In the beginning, my only readers were family, but through the years, so many of you have come aboard the Ciao Chow Linda train and left comments, or sent me emails and I am eternally grateful for your support. I read all of them and they really encourage me to keep doing what I love best.

As a thank you to one of you (I wish I could do this for all of you), I’m offering a giveaway of a $100 gift card to LobsterGram, so you’ll be able to make this lobster fra diavolo or any other recipe you like, using fresh live lobsters sent directly from Maine. All you have to do is leave a comment on the blog telling me what recipe you’d like to see on Ciao Chow Linda (NOT by email), with a way to contact you if you’re chosen (by a computer generated random number). To increase your chances of winning, follow me on Facebook, Instagram, Twitter or Pinterest, and say so in the comments.

Good Luck!

 

Lobster Fra Diavolo
 
 
Ingredients
  • To Make The Lobster Broth (This will make a lot and you can freeze what you don't need. Alternatively, you could buy bottled clam juice.):
  • lobster shells from 2 or three lobsters
  • water to cover amply
  • 2 celery sticks
  • 1 or 2 carrots
  • 1 onion
  • a couple of bay leaves
  • salt, pepper
  • To Make the Sauce (This makes more than you'll need for 1 pound of pasta, but you can freeze what you don't use.)
  • 3 tablespoons olive oil
  • ¼ cup minced onion
  • 4 cloves garlic, minced
  • 1 carrot, grated
  • 1 celery stick, minced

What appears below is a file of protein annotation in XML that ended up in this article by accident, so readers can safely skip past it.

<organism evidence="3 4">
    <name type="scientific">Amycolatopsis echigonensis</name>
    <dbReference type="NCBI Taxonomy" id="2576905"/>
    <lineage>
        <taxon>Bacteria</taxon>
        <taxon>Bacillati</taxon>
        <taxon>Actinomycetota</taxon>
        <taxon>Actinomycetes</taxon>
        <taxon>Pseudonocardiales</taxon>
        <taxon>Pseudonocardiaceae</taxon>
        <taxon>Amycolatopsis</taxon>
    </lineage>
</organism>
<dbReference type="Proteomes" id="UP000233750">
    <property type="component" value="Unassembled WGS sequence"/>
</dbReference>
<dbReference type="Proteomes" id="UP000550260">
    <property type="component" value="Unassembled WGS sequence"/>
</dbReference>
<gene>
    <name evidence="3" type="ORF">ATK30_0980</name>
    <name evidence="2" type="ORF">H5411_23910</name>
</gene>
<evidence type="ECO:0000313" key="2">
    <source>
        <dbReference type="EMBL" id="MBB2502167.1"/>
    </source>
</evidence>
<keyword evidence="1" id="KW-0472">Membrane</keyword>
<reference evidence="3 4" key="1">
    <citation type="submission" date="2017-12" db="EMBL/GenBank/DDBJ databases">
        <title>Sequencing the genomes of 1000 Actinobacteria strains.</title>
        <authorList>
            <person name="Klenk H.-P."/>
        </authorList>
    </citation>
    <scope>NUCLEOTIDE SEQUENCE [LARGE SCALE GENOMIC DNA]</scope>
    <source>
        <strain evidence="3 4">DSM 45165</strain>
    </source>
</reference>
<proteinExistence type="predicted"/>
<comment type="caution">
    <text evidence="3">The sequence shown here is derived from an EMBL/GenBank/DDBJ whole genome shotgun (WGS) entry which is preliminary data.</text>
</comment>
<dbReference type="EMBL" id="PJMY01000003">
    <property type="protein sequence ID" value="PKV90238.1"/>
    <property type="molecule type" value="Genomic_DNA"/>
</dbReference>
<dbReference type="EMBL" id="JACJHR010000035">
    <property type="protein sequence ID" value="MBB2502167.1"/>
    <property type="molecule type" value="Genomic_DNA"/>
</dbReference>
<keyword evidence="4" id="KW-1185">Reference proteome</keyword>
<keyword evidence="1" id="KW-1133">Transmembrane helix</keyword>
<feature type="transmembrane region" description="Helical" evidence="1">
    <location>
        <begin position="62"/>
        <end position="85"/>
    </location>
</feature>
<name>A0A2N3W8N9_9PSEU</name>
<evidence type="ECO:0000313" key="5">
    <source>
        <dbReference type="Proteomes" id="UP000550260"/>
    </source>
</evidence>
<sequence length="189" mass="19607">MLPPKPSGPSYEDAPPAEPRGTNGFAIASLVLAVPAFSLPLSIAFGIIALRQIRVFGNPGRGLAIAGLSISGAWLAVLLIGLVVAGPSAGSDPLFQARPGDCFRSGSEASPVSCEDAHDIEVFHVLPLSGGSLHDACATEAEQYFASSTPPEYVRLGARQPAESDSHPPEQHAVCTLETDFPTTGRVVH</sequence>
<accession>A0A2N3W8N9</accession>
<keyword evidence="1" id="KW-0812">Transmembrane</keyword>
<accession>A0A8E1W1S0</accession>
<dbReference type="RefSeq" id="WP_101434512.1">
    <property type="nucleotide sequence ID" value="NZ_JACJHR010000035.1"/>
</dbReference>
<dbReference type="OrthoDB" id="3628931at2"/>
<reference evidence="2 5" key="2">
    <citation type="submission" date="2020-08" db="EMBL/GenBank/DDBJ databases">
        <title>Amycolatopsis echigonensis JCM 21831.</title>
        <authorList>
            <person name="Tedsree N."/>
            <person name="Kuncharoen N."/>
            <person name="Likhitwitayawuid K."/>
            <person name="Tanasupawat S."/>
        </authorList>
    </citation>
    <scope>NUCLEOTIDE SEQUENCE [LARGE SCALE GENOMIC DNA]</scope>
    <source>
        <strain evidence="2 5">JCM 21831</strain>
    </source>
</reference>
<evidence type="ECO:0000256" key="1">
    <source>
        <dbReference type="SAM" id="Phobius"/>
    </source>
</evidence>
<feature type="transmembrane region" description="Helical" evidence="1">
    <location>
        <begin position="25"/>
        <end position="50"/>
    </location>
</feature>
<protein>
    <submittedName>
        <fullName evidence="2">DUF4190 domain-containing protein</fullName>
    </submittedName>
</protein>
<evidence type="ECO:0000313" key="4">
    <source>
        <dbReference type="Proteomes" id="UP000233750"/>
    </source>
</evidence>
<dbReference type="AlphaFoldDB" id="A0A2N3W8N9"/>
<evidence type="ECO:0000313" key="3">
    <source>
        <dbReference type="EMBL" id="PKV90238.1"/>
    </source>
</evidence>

• 3 cans cherry tomatoes (14 ounce cans) - or an equivalent amount of freshly roasted cherry tomatoes
  • 1 cup tomato puree
  • ½ cup dry white or red wine
  • salt, pepper
  • fresh basil
  • 1 teaspoon dried basil
  • dried red pepper flakes, to taste
  • ¼ to ½ cup lobster broth
  • 2 1½ pound lobsters
  • 1 pound linguini or spaghetti
Instructions
  1. Buy two fresh lobsters and ask your fish monger to kill them while they are still alive.
  2. If you don't have access to fresh lobster, you can always use frozen (and thawed) lobster tails, but fresh is always best.
  3. Have the fish monger remove and crack the claws, and break off the tail, then cut it in half lengthwise.
  4. You won't need the part with the lungs and there is so little meat in the legs (also impossible to extract), so don't bother with those.
  5. Make the lobster broth by placing the lobster shells, onion, carrot, celery, bay leaf, salt and pepper in a large pot, covering amply with water. Bring to a boil, then simmer for a couple of hours and reduce slightly to let the flavors intensify.
  6. Drain through a cheesecloth, discarding all but the broth.
  7. You will need only a small part of this broth.
  8. Save the rest to make other recipes, including lobster or shrimp bisque.
  9. To Make the Sauce:
  10. Sauté the onion in the olive oil until soft.
  11. Add the garlic, celery and carrots and sauté over low heat until softened.
  12. Add the tomatoes, the puree, the wine and seasonings and let simmer for about an hour.